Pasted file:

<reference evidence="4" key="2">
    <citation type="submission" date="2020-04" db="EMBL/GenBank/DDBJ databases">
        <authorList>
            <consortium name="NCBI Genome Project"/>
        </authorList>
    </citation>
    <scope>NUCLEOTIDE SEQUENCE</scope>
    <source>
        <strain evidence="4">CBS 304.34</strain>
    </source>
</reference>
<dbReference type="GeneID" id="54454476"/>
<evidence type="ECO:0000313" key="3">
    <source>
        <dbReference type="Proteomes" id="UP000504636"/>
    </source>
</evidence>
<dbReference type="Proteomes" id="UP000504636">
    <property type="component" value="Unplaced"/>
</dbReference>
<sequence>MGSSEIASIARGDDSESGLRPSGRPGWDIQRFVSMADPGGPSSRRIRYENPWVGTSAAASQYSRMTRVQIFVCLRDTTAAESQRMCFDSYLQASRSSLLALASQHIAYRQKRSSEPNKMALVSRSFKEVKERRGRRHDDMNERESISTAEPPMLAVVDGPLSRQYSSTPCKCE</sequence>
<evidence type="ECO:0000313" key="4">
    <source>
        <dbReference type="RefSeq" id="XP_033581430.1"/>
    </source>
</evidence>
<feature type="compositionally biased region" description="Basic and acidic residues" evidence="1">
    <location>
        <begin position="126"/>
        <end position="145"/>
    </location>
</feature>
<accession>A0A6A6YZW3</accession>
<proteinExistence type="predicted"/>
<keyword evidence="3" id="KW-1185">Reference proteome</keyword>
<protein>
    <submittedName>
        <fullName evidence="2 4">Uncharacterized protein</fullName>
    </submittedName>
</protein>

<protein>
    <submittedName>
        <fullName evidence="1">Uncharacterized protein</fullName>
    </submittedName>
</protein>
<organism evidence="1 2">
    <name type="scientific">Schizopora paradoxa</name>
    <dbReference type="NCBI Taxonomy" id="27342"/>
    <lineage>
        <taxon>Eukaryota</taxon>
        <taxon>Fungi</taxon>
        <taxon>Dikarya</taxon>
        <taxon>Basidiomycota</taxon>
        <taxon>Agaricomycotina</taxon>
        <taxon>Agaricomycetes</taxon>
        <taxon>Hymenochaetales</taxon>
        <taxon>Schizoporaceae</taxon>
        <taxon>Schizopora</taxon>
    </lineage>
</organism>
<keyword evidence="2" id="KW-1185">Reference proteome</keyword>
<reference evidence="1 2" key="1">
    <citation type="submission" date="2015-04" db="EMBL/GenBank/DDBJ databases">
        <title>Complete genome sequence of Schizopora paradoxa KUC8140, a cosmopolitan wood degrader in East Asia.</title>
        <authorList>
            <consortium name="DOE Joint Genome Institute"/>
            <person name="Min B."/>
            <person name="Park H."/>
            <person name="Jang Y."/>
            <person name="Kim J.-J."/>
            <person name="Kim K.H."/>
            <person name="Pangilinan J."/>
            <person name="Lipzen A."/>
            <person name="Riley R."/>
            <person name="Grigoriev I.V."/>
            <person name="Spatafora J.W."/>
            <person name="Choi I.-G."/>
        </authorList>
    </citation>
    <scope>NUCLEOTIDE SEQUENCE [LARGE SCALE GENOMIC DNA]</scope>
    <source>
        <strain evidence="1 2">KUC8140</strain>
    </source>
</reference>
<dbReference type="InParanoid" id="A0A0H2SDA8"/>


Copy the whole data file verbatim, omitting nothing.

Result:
<reference evidence="4" key="2">
    <citation type="submission" date="2020-04" db="EMBL/GenBank/DDBJ databases">
        <authorList>
            <consortium name="NCBI Genome Project"/>
        </authorList>
    </citation>
    <scope>NUCLEOTIDE SEQUENCE</scope>
    <source>
        <strain evidence="4">CBS 304.34</strain>
    </source>
</reference>
<dbReference type="GeneID" id="54454476"/>
<evidence type="ECO:0000313" key="3">
    <source>
        <dbReference type="Proteomes" id="UP000504636"/>
    </source>
</evidence>
<dbReference type="Proteomes" id="UP000504636">
    <property type="component" value="Unplaced"/>
</dbReference>
<sequence>MGSSEIASIARGDDSESGLRPSGRPGWDIQRFVSMADPGGPSSRRIRYENPWVGTSAAASQYSRMTRVQIFVCLRDTTAAESQRMCFDSYLQASRSSLLALASQHIAYRQKRSSEPNKMALVSRSFKEVKERRGRRHDDMNERESISTAEPPMLAVVDGPLSRQYSSTPCKCE</sequence>
<evidence type="ECO:0000313" key="4">
    <source>
        <dbReference type="RefSeq" id="XP_033581430.1"/>
    </source>
</evidence>
<feature type="compositionally biased region" description="Basic and acidic residues" evidence="1">
    <location>
        <begin position="126"/>
        <end position="145"/>
    </location>
</feature>
<accession>A0A6A6YZW3</accession>
<proteinExistence type="predicted"/>
<keyword evidence="3" id="KW-1185">Reference proteome</keyword>
<protein>
    <submittedName>
        <fullName evidence="2 4">Uncharacterized protein</fullName>
    </submittedName>
</protein>

<protein>
    <submittedName>
        <fullName evidence="1">Uncharacterized protein</fullName>
    </submittedName>
</protein>
<organism evidence="1 2">
    <name type="scientific">Schizopora paradoxa</name>
    <dbReference type="NCBI Taxonomy" id="27342"/>
    <lineage>
        <taxon>Eukaryota</taxon>
        <taxon>Fungi</taxon>
        <taxon>Dikarya</taxon>
        <taxon>Basidiomycota</taxon>
        <taxon>Agaricomycotina</taxon>
        <taxon>Agaricomycetes</taxon>
        <taxon>Hymenochaetales</taxon>
        <taxon>Schizoporaceae</taxon>
        <taxon>Schizopora</taxon>
    </lineage>
</organism>
<keyword evidence="2" id="KW-1185">Reference proteome</keyword>
<reference evidence="1 2" key="1">
    <citation type="submission" date="2015-04" db="EMBL/GenBank/DDBJ databases">
        <title>Complete genome sequence of Schizopora paradoxa KUC8140, a cosmopolitan wood degrader in East Asia.</title>
        <authorList>
            <consortium name="DOE Joint Genome Institute"/>
            <person name="Min B."/>
            <person name="Park H."/>
            <person name="Jang Y."/>
            <person name="Kim J.-J."/>
            <person name="Kim K.H."/>
            <person name="Pangilinan J."/>
            <person name="Lipzen A."/>
            <person name="Riley R."/>
            <person name="Grigoriev I.V."/>
            <person name="Spatafora J.W."/>
            <person name="Choi I.-G."/>
        </authorList>
    </citation>
    <scope>NUCLEOTIDE SEQUENCE [LARGE SCALE GENOMIC DNA]</scope>
    <source>
        <strain evidence="1 2">KUC8140</strain>
    </source>
</reference>
<dbReference type="InParanoid" id="A0A0H2SDA8"/>